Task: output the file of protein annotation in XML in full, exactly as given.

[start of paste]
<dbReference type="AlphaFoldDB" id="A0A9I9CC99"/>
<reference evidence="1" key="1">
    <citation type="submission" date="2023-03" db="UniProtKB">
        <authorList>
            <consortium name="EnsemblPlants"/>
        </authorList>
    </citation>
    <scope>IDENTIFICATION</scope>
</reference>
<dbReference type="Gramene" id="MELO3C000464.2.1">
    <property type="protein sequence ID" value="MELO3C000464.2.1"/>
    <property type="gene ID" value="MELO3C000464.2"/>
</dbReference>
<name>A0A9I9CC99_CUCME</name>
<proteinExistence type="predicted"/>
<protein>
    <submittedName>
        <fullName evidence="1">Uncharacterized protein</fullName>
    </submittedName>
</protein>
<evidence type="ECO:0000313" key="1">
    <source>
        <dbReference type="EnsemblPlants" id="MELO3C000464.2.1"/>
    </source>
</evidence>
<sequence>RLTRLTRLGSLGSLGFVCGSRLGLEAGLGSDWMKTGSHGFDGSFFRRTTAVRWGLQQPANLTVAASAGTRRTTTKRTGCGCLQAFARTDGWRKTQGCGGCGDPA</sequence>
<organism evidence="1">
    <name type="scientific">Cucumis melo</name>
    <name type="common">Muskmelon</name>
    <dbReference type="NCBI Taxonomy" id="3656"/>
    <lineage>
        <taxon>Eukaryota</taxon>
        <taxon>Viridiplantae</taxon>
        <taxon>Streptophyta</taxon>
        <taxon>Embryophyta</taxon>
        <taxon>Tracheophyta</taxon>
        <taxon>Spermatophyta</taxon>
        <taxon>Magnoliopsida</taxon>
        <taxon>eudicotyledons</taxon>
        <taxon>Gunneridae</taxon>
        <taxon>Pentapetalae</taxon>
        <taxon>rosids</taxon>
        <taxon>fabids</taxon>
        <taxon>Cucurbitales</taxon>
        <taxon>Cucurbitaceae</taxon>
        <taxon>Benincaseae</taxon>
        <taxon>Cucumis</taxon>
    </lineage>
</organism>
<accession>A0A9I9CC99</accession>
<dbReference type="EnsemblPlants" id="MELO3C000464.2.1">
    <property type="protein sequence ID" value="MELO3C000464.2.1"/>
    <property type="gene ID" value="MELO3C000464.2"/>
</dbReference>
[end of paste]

<dbReference type="AlphaFoldDB" id="A0A9I9CC99"/>
<reference evidence="1" key="1">
    <citation type="submission" date="2023-03" db="UniProtKB">
        <authorList>
            <consortium name="EnsemblPlants"/>
        </authorList>
    </citation>
    <scope>IDENTIFICATION</scope>
</reference>
<dbReference type="Gramene" id="MELO3C000464.2.1">
    <property type="protein sequence ID" value="MELO3C000464.2.1"/>
    <property type="gene ID" value="MELO3C000464.2"/>
</dbReference>
<name>A0A9I9CC99_CUCME</name>
<proteinExistence type="predicted"/>
<protein>
    <submittedName>
        <fullName evidence="1">Uncharacterized protein</fullName>
    </submittedName>
</protein>
<evidence type="ECO:0000313" key="1">
    <source>
        <dbReference type="EnsemblPlants" id="MELO3C000464.2.1"/>
    </source>
</evidence>
<sequence>RLTRLTRLGSLGSLGFVCGSRLGLEAGLGSDWMKTGSHGFDGSFFRRTTAVRWGLQQPANLTVAASAGTRRTTTKRTGCGCLQAFARTDGWRKTQGCGGCGDPA</sequence>
<organism evidence="1">
    <name type="scientific">Cucumis melo</name>
    <name type="common">Muskmelon</name>
    <dbReference type="NCBI Taxonomy" id="3656"/>
    <lineage>
        <taxon>Eukaryota</taxon>
        <taxon>Viridiplantae</taxon>
        <taxon>Streptophyta</taxon>
        <taxon>Embryophyta</taxon>
        <taxon>Tracheophyta</taxon>
        <taxon>Spermatophyta</taxon>
        <taxon>Magnoliopsida</taxon>
        <taxon>eudicotyledons</taxon>
        <taxon>Gunneridae</taxon>
        <taxon>Pentapetalae</taxon>
        <taxon>rosids</taxon>
        <taxon>fabids</taxon>
        <taxon>Cucurbitales</taxon>
        <taxon>Cucurbitaceae</taxon>
        <taxon>Benincaseae</taxon>
        <taxon>Cucumis</taxon>
    </lineage>
</organism>
<accession>A0A9I9CC99</accession>
<dbReference type="EnsemblPlants" id="MELO3C000464.2.1">
    <property type="protein sequence ID" value="MELO3C000464.2.1"/>
    <property type="gene ID" value="MELO3C000464.2"/>
</dbReference>